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You may have heard of health reimbursement arrangements (HRAs) before. These are employer-sponsored savings accounts that reimburse you for certain medical expenses.
An individual coverage HRA (ICHRA) is similar—it uses funds from your employer to help pay for certain medical expenses. However, there are some important features of ICHRAs that you should understand.
This article explains more about ICHRAs and how they may be used.
Comparing HRAs to ICHRAs
As previously stated, HRAs reimburse you for certain medical costs. Such expenses might include those associated with doctor visits, medical procedures and prescriptions, depending on the plan. To qualify for an HRA, you must be enrolled in your employer’s group health plan.
ICHRAs are a bit different. These accounts can reimburse you for certain medical expenses, your insurance premium or both. Whether your ICHRA will cover both your premium and medical expenses (or just one) will vary by employer.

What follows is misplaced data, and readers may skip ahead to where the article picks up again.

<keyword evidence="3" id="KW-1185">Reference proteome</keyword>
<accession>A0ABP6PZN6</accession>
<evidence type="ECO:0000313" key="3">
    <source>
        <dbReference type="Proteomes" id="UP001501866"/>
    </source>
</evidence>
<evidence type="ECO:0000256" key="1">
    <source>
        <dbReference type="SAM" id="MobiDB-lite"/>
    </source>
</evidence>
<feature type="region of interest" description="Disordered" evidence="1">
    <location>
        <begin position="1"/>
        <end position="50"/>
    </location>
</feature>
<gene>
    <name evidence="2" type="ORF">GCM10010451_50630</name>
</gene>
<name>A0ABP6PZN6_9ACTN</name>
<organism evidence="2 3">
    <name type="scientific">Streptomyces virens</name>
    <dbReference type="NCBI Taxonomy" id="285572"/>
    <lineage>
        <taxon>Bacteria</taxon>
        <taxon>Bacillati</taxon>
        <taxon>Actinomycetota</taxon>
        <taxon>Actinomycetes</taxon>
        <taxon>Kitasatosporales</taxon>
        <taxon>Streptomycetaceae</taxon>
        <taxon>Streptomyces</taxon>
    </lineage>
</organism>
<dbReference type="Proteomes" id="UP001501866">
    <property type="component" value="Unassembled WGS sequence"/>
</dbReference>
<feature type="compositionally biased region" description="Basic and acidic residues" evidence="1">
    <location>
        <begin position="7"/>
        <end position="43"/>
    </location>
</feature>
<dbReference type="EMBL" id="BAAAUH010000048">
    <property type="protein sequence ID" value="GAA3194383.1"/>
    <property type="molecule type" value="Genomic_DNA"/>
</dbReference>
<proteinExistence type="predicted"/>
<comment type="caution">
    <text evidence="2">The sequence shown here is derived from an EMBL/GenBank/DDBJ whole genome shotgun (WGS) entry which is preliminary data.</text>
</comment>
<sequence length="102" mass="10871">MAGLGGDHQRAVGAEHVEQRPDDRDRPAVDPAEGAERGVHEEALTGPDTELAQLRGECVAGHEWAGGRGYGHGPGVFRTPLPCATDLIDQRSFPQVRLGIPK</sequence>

To qualify for an ICHRA, you must enroll in individual health coverage using a Health Insurance Marketplace (Marketplace), a private insurer, Medicare or another method. In other words, you cannot be enrolled in an employer’s group health plan and qualify for an ICHRA.
Additionally, any dependents (e.g., a spouse or children) you have on your individual health plan would also be able to use ICHRA funds.
How ICHRAs Work
On a very basic level, here’s how an ICHRA works:
- You obtain individual health coverage through a Marketplace or another method rather than purchasing health coverage through your employer.
- Your employer contributes a set amount every month into your ICHRA so you can be reimbursed for certain expenses as they are incurred. Contributions and reimbursements are both tax-free. Your employer decides which expenses are eligible for reimbursement under the plan’s terms.
- Unused funds at the end of the plan year may go back to the employer or carry over, depending on the plan.
It’s as simple as that!
Speak with HR to learn more about the ICHRA options available to you.